Yes, that's with quotations. "Writers." Fuck 'em. Can't stand 'em. I wish they'd all die and go to Hell. Well, the Hell part, yes... the death part is case-by-case.
I work in an interesting industry. One in which expressed aspiration sometimes seem to have as much value as actual productivity. "Directors," "Actors," and "Writers" galore out here. I can't speak to the first two, so I won't. But "writers?" Oh, yeah. Deal with those fuckers on a near-daily basis.
Let me clarify. On the one hand, we all know what writers are. They're people who get paid to write, write diligently, and are (for the most part) considered professionals.
"Writers," on the other hand, are rank amateurs. They talk (probably a lot) about writing. They talk (probably a lot) about their ideas, but skimp on the details lest another "writer" in the crowd try to steal them. They have rarely (if ever) been paid to write. And they're anything but professional.
Full disclosure: I'm a little irate at the moment. I'm also a little sick (winter cold), in pain (shoulder injury), and probably inebriated (I take that back... this is not a full disclosure). I suppose I could gather my thoughts a little and then express them in a coherent manner, arranged logically for sake of argument, and concluded with a convincing message... but, nah...
Instead, I'm going to back up and tell you a couple of stories of times I've had to deal with "writers."
But, First: Independent Filmmaking
Thanks to the anti-Hollywood rhetoric that's been floating around the past couple of decades, everyone should by now be aware that there are two dominant filmmaking entities in the United States. The aforementioned Hollywood (the "evil" studio system) and the lesser-known, but highly regarded independent scene.
These days, Hollywood vs Indies is usually presented as a creative battlefield. Hollywood, being predominantly a money-making institution, is typically derided as making too many sequels, doing too many remakes (or reboots), and altogether being too afraid of creating truly original product. Independents, being predominantly "in it for the art," are hailed as the exact opposite. In the tech world, innovation is commonly found in small start-ups. I suppose in the film world, the same is true.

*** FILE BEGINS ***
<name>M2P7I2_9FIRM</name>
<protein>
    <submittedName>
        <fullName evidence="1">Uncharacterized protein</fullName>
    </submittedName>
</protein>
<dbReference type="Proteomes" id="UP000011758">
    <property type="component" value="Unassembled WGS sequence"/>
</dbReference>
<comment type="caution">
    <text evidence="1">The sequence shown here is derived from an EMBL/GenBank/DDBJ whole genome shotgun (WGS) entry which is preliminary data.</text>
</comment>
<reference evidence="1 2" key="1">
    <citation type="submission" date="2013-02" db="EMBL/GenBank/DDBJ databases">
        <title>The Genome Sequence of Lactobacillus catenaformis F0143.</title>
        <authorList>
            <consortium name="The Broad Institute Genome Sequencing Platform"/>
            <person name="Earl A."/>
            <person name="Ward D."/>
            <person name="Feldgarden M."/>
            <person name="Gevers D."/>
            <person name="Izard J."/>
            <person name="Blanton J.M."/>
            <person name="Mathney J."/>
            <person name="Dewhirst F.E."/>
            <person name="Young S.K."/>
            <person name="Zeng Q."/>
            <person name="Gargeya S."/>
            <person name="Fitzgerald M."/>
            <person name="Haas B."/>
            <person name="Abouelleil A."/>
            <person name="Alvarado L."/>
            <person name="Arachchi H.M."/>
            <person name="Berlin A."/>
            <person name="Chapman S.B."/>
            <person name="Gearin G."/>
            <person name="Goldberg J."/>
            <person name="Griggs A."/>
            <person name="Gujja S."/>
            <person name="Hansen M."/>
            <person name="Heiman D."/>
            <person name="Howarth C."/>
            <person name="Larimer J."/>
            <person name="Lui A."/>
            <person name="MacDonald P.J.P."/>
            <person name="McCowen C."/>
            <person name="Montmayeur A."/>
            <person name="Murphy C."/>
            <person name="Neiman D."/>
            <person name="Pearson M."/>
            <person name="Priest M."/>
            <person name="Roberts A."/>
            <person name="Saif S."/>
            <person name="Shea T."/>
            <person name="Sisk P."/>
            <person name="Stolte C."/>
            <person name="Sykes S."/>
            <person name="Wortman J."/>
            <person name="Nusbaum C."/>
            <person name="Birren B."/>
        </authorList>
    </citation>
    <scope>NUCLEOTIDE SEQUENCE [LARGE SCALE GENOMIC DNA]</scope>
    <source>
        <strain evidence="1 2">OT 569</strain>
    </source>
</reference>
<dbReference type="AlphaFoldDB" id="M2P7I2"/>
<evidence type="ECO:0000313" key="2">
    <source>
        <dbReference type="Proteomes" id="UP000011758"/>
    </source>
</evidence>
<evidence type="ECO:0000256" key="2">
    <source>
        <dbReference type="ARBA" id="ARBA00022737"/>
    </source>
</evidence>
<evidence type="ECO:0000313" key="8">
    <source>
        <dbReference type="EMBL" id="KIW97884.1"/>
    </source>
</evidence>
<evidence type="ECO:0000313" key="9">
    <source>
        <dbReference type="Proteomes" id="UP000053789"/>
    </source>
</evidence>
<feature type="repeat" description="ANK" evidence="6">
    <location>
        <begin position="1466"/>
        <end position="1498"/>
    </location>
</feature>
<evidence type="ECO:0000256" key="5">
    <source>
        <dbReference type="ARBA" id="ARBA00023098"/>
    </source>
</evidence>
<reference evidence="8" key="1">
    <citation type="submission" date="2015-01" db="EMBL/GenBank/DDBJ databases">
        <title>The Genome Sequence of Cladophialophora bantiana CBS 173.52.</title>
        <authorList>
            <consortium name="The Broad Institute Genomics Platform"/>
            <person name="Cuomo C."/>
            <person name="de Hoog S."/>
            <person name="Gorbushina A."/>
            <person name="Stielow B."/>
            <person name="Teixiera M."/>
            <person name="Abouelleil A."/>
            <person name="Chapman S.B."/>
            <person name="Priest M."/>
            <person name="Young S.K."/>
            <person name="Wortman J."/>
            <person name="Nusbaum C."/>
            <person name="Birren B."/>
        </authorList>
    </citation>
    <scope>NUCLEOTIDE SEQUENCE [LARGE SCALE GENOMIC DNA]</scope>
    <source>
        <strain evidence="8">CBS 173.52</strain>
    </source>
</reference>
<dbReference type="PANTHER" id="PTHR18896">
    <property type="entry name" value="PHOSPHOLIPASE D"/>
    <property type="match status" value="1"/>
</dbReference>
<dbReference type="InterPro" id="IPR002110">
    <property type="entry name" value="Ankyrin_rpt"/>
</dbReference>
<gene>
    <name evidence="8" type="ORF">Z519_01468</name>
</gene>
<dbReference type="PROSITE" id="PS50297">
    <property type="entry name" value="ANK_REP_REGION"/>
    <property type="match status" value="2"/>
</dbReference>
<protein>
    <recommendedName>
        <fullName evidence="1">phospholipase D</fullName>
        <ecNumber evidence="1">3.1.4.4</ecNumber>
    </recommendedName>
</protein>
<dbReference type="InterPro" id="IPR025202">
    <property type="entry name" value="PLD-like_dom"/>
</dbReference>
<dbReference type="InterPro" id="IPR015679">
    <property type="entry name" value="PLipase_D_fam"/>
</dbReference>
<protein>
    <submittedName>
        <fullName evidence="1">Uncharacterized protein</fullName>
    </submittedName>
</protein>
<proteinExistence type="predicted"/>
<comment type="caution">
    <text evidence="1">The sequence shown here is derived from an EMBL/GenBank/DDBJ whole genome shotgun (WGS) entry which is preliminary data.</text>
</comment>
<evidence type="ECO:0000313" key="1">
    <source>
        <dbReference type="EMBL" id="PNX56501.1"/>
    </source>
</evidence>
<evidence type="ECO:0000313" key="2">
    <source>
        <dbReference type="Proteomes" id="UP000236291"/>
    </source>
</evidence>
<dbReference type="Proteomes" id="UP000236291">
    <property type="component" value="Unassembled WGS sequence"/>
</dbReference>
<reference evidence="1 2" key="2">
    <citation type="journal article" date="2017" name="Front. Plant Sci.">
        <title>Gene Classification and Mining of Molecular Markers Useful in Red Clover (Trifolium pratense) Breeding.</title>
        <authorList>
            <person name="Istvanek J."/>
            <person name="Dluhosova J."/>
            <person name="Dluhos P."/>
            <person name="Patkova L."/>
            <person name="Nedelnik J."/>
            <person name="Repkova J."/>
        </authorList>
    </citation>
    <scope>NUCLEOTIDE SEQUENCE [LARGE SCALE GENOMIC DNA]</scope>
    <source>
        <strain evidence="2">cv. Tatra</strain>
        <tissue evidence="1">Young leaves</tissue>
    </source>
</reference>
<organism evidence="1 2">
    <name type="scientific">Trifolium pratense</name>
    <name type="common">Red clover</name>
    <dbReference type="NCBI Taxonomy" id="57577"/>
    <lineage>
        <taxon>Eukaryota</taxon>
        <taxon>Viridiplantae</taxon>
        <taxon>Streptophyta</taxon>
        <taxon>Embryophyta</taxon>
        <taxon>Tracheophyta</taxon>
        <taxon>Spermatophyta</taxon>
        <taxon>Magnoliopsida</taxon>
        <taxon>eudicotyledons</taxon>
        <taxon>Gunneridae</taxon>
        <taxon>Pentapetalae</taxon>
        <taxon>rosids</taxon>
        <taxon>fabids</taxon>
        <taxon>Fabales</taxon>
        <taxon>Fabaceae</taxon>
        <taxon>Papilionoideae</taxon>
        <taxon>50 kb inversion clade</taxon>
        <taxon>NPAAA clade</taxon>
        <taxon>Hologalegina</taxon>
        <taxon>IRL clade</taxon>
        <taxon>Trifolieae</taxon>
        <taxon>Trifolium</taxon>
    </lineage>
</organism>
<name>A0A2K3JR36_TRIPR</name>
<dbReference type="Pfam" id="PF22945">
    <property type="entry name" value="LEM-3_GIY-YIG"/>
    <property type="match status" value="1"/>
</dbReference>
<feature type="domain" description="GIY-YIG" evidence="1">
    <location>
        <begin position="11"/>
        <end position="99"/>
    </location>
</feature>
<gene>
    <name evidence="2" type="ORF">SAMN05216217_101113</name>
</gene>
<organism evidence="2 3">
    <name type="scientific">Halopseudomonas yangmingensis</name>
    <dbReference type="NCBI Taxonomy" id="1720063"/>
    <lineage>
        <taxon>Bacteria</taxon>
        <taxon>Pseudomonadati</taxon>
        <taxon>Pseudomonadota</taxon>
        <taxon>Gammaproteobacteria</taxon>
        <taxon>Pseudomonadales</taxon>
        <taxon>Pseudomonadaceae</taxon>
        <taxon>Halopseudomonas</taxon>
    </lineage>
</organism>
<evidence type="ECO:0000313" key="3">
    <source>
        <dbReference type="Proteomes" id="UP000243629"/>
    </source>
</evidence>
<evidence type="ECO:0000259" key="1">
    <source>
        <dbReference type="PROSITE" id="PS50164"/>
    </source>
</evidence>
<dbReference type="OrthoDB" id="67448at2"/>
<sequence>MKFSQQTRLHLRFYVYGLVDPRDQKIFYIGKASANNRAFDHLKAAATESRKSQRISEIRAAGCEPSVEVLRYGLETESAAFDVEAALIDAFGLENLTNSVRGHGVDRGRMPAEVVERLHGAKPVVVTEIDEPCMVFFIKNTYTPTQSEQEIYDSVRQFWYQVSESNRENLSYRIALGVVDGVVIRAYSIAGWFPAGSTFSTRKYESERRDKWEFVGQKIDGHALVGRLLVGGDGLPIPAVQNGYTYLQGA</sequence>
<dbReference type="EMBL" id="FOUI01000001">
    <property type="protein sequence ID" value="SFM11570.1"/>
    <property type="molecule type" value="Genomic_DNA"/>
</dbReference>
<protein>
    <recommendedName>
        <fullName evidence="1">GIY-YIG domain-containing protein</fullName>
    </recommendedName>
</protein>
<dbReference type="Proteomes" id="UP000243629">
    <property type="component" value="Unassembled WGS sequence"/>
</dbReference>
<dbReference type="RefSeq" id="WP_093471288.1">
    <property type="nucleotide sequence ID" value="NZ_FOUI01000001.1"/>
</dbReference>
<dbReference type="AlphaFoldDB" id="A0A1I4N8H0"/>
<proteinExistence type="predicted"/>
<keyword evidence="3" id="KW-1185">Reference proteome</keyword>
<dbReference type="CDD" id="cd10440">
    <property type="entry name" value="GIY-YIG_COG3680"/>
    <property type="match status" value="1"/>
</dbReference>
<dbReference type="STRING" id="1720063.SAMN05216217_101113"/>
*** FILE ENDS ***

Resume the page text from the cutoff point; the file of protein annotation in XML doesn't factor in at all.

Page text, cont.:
But here's the rub... people have careers in Hollywood. They're paid for what they do, because their products sell. I apologize for the gross generalization, but the dream of every independent filmmaker is to be paid for what they do. Which requires being in Hollywood.
So, inevitably what happens? Those who show a serious desire to make movies for a living move to Los Angeles (or other film hubs, but let's stick with the big one, shall we?). Almost invariably, they get stuck in the independent world. It's obviously more nuanced than what I'm going to state, but the independent world is where the cream-of-the-crop floats to the top! Eventually. And I do mean eventually.
It is a long, slogging process. Writing projects, making projects, distributing projects. Usually for no money and no (immediately obvious) reward. It is in the indie world that budding filmmakers learn the politics of filmmaking. Sure, they were taught camera, sound, even acting in film school, but most film schools leave their students with no inkling of the legal landscape, the financial landscape, or even the landscape-landscape (seriously, watching newbies drive around Los Angeles can be hilarious).
Basically, it is the indie world that budding filmmakers learn to be professional filmmakers. Well... it used to be, anyway.
See, with the increasing egalitarian nature of the process of filmmaking, there's less and less need for filmmakers to behave as the elite filmmakers (their own purported heroes, idols, and mentors, I might add). One can now grab a camera, a few friends, some cheap sound gear, and an Apple computer and go make a movie. No paperwork (including, sometimes, no script!), no restrictions, and no one to answer to. Bad habits are picked up, quickly, and no punishment for said bad habits ever arises.
Until, anyway, these new-indie filmmakers try to make a studio film. Which involves lawyers, agents, executives, and a whole slew of people, laws, and institutions that require paperwork.
It is no accident that the jump from the indie world to Hollywood results in the most casualties. Figuratively speaking, of course.
Why did I tell you all of that? To set the stage for this discussion of "writers." Quite possibly the worst of the independent filmmakers.
Side note: I'm actually not one to refer to writers (of any kind) as filmmakers. But let's just do it to keep this simple.
*Continued in "Writers" - Part 2